No, Tony, it is not saying “fuck you” to “the community”, as interpreted by power-hungry admins, it is saying “fuck you” to that idiot control freak Dirk Beetstra who “de facto-ed” him in order to enforce his own personal interpretation of “fair use” without so much as a talk page discussion.
You only have to go down the page a little further to see this Beetstra once again ignoring the fair use section of the policy he cites, and the obvious frustration of the user who has to deal with him.
But if you think Beetstra goes all anal in the above discussion, check out the way he has been obsessing over these SPI investigations since at least 2011. Heaven forbid some guy is still writing articles and even about to win an editing contest, must block, block, block and use syssop tools to win this petty fair-use argument.
“Edits (also of possible missed accounts) need to be rigorously flushed down the drain”
“previous socks were editing to participate in competitions”
“Starts to quack loud. I am considering to pull the trigger.”
“nuke everything they have done on en.wikipedia – their edits are their trophies.”
“@Bbb23: Thanks, I’ve nuked/reverted as much as possible per WP:DENY. Guess it is waiting now for new socks.”
Obvious sock. Blocked, tagged and contributions wiped where possible per WP:DENY.
“They have access to a couple of ranges. The underlying IPs have an own filter (639) set to block I am quite aware of where the master is. It has a few false positives, but some characteristics are too telling). On new accounts it is more difficult (filter 643).”
“Behaviour starts to quack. Unfortunately ACTRIAL is conflicting, but I think ACTRIAL is more important.”
“It is clear from the tupe of edits and his style of writing on talkpages. See also edit filters 639 and 643. “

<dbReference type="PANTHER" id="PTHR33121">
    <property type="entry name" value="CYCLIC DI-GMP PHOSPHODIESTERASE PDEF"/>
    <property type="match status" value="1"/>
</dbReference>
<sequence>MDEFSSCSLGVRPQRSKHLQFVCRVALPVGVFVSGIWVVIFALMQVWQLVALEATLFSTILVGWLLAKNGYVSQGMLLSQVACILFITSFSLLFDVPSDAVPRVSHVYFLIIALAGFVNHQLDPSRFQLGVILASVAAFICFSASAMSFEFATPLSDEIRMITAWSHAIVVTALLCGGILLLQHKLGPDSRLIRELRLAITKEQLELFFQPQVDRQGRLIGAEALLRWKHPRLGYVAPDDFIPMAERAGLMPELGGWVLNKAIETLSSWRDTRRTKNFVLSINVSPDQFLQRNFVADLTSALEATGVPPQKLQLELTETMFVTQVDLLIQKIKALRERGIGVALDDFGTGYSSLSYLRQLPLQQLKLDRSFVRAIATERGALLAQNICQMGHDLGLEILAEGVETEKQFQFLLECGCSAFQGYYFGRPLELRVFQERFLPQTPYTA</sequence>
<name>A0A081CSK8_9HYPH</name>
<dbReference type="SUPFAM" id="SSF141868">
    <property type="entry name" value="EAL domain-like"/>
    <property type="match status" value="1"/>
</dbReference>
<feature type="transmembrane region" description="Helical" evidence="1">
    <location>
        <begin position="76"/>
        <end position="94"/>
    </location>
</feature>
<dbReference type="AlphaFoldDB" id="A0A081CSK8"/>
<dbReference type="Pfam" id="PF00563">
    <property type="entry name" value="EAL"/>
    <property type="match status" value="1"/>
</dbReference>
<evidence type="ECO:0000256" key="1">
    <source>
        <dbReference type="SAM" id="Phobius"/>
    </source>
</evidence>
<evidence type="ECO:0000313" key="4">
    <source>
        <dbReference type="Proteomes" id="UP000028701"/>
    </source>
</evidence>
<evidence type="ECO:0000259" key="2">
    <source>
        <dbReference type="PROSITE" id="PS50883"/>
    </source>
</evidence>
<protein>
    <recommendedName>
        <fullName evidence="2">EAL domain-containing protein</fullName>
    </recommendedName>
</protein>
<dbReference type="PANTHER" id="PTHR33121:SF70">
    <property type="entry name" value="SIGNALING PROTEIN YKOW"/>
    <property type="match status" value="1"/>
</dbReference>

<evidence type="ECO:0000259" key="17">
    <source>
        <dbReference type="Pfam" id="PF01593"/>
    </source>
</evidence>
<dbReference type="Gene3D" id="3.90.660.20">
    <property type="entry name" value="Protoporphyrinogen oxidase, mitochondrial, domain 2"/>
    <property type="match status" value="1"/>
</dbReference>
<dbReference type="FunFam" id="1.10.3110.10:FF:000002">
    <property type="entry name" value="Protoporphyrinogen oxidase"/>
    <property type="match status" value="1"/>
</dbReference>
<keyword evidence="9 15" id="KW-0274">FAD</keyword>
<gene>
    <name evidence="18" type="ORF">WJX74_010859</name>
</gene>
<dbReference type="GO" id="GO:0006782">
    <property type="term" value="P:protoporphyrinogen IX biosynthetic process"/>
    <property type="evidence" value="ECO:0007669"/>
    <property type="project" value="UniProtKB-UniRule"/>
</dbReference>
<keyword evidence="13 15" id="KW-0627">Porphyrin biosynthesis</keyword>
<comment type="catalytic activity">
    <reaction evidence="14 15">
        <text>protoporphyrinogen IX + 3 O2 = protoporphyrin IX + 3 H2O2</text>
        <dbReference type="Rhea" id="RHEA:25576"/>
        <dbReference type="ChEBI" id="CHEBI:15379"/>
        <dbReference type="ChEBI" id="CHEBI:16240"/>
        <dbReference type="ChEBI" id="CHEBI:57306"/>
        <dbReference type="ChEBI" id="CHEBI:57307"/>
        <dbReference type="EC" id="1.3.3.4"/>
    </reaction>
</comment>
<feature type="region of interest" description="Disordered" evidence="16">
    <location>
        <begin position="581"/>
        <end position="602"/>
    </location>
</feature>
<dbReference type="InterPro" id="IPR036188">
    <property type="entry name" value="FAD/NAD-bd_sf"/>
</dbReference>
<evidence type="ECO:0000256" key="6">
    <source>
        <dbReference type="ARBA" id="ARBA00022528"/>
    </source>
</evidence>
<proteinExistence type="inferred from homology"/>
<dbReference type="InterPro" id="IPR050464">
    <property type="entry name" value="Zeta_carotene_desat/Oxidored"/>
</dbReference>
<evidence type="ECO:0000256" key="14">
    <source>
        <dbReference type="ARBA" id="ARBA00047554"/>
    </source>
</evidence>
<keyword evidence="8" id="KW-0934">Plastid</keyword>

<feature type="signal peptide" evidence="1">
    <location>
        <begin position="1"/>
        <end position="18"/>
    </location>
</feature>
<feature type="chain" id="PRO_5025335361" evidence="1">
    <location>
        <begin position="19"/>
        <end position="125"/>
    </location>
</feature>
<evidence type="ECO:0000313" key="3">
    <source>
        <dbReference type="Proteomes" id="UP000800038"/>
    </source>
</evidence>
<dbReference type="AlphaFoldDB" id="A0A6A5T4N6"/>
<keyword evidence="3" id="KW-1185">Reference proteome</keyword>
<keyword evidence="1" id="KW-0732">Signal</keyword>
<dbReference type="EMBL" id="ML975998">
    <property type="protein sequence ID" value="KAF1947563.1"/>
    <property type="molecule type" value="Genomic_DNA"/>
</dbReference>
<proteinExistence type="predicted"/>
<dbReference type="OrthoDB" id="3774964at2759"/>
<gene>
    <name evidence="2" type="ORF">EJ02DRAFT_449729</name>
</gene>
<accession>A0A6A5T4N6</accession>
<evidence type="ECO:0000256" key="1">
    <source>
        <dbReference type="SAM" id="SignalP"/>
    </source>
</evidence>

Ha ha, two abuse filters? Kumioko only rated one.
These guys also seem to come from the patroller community and really invested in transferring the patroller workload onto Articles for Creation–work they do not intend to do themselves, but to get someone else to do. What a novel idea — take editors who are good at writing articles and instead of having them, you know, write more articles, get them to waste their time reviewing articles submitted by users who are not good at writing articles.
I’m just going to put this out there even though this tempest in a teapot is pretty much over, without having hit the Wikimedia mailing list at all. Everything was played out over social media, and I have to say that our ED came out looking more professional and more well-prepared than theirs.
Besides, it gives me a chance to use this Ides of March Caesar stabbing image.
“Pointing to slides that displayed YouTube videos purveying conspiracies about the moon landing and chemtrails, Wojcicki said the company will begin displaying “information cues” drawn from Wikipedia alongside such clips. The cues come in the form of little blocks of text directly below the video. To determine which videos require such a counterweight, Wojcicki said, YouTube will draw on Wikipedia’s own list of well-known conspiracy theories. She noted that YouTube could expand on that list over time.
“This was all news to the Wikimedia Foundation, the nonprofit that administers the volunteer-edited Wikipedia. “We were not given advance notice of this announcement,” the foundation said in a statement Wednesday, adding that there is no formal partnership between it and YouTube. While it did not explicitly object to YouTube using its content in this way, the nonprofit stressed that it relies on donors and unpaid editors, and that it “does not control content or make editorial decisions about information that is included on Wikipedia….”
“In other words, an $800 billion company—arguably the world’s most important information source—is outsourcing the job of combatting (sic) misinformation on its platform to a nonprofit built on free labor. And it didn’t bother to tell them.”